Saturday, November 28, 2009

Knowledge Harvesting

Knowledge Harvesting was developed by Larry Todd Wilson. This methodology has been successfully deployed at many organisations viz. BP Amoco, Buckman Laboratories, Abbott Labs and the Dow Chemical Company.

It all depends on how eager the organization is and accepts that, some of its invisible knowledge should be captured. It can initiate the process of identifying and documenting those knowledges which are ‘implicit’. This process can be taken forward by structured methodologies that employ interviewing techniques and a process for capturing thought processes. Knowledge management typically focuses on tacit and explicit knowledge, which can be found between the ears of the people working or in printed materials.

Implicit Knowledge is the one, which can be captured and written down once people explore the full depth of a vital process. “Knowledge harvesting” is the mature knowledge retention methodology that enables implicit knowledge to be articulated and turned into knowledge assets that help an organization improve.

Knowledge Harvesting is a process to quickly convert top-performer expertise into knowledge assets that improve organizational performance.

The "how" of knowledge harvesting follows a staged process of:

1. Focus >> 2. Find >> 3. Elicit >> 4. Organize >> 5. Package >>
6. Share >> 7. Apply and >> 8. Evaluate and adapt

The benifits:
The ultimate purpose of knowledge harvesting is to capture enough details from an expert so that the target learners can understand and actualize the process and achieve good results.

This process can be applied to develop new products, capture knowledge from departing employees, or launch a new KM project. Knowledge harvesting can help address the risks of “brain drain” and capture knowledge before it walks out the door, as many industries and organizations fears.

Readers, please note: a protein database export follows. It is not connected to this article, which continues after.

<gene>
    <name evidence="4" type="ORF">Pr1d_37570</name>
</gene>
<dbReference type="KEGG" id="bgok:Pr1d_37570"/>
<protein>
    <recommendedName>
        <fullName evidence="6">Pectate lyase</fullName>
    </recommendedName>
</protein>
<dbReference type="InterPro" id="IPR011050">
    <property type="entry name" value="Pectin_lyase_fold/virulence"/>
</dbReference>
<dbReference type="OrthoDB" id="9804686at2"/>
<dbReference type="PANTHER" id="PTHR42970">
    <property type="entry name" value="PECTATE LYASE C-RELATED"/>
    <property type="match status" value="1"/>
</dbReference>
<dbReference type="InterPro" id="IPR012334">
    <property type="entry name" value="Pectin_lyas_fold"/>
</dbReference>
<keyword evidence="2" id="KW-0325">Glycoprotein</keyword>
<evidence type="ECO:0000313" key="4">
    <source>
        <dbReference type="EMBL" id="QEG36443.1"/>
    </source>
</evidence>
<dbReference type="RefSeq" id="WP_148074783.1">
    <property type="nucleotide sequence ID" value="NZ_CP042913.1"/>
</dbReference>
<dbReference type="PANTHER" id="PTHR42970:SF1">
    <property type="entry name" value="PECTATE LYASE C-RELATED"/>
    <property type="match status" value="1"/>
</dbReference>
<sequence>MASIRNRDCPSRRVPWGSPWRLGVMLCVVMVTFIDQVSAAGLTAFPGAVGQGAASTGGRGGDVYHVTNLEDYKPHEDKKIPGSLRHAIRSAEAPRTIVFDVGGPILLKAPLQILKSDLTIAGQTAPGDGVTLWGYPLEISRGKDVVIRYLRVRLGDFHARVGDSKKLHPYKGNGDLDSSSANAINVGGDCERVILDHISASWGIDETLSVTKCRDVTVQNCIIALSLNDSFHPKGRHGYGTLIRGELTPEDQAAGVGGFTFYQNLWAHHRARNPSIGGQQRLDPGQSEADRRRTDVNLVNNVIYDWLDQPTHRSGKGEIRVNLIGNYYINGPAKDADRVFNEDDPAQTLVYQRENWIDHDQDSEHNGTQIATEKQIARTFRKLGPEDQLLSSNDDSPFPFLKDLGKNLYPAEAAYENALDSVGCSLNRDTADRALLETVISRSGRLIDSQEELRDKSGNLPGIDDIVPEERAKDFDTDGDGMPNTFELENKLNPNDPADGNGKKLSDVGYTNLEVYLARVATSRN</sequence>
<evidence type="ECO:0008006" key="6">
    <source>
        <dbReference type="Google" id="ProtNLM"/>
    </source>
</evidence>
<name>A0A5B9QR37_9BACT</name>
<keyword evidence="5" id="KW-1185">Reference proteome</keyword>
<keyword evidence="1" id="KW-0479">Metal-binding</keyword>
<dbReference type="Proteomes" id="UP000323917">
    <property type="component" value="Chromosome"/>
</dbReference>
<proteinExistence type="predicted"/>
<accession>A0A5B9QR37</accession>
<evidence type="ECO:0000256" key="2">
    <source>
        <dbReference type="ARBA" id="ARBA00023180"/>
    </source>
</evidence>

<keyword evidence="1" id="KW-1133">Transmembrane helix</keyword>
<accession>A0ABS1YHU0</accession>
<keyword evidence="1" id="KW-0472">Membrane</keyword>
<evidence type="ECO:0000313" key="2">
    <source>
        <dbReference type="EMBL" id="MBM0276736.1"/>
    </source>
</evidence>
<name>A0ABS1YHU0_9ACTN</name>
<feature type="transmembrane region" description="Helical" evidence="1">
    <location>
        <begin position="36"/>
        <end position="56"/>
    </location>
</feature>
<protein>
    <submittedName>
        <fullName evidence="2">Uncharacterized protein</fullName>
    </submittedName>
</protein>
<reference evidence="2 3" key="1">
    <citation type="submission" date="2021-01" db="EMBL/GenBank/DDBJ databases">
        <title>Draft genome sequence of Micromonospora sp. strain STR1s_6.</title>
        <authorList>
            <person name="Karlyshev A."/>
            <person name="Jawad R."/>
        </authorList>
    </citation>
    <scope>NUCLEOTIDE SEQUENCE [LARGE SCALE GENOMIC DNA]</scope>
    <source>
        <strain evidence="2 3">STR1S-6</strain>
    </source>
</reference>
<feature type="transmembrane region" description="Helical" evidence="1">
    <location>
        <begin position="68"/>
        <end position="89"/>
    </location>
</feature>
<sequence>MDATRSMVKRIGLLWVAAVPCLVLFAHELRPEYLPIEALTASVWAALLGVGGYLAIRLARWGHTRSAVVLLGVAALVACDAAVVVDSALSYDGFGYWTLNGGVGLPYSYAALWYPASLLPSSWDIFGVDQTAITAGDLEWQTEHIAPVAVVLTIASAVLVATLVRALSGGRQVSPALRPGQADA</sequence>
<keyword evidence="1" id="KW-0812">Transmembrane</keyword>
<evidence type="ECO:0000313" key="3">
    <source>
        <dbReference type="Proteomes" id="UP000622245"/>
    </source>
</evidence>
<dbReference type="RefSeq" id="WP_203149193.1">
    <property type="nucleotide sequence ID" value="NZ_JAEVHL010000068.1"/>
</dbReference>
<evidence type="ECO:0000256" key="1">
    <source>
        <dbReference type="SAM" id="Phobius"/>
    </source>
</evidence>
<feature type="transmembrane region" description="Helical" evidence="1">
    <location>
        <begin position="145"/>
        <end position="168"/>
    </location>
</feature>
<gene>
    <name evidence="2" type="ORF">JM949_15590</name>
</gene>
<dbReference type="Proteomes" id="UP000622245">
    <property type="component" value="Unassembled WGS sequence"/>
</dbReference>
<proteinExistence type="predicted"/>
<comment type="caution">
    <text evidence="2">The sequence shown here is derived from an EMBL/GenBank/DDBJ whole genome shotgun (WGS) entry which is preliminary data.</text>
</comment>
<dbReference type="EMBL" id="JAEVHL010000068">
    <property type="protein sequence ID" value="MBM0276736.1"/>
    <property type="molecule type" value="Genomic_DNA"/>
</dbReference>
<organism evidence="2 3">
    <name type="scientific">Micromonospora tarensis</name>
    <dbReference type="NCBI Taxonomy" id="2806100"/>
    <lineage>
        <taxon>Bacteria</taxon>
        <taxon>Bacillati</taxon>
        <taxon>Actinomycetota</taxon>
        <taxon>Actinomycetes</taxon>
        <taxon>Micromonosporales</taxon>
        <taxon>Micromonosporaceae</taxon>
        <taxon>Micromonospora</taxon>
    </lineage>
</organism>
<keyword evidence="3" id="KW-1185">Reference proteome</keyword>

If we need to go beyond traditional Information (Retrieval) System, Knowledge Management and Human Resource tools, it’s important to realize that this approach is available for important knowledge retention initiatives.

Knowledge harvesting employs tools, techniques and methodologies that capture these seemingly elusive thought processes and make them more generally available to the organization. Thus, the thought processes used by your best thinkers become a leverageable asset for the organization.

To accomplish this, you need the ability to dissect your ‘expert’s’ explanation of the component steps to executing a process. This process is both science and art. Most importantly it is essential that you don’t begin with previously formed assumptions, or let opinions cloud the data collection process. If we can keep an open mind, process logic or expertise can eventually be codified into a series of related modules.

Much of the success of knowledge harvesting will be in the ability of the interviewer to elicit the right level of detail from the expert. He or she should not immediately assume that the reasoning behind certain approaches or tasks is not discernable. Often, it is necessary to guide an expert through their own thought process, though the steps used to arrive at conclusions that the 'expert' believes are tacit or invisible.

No comments: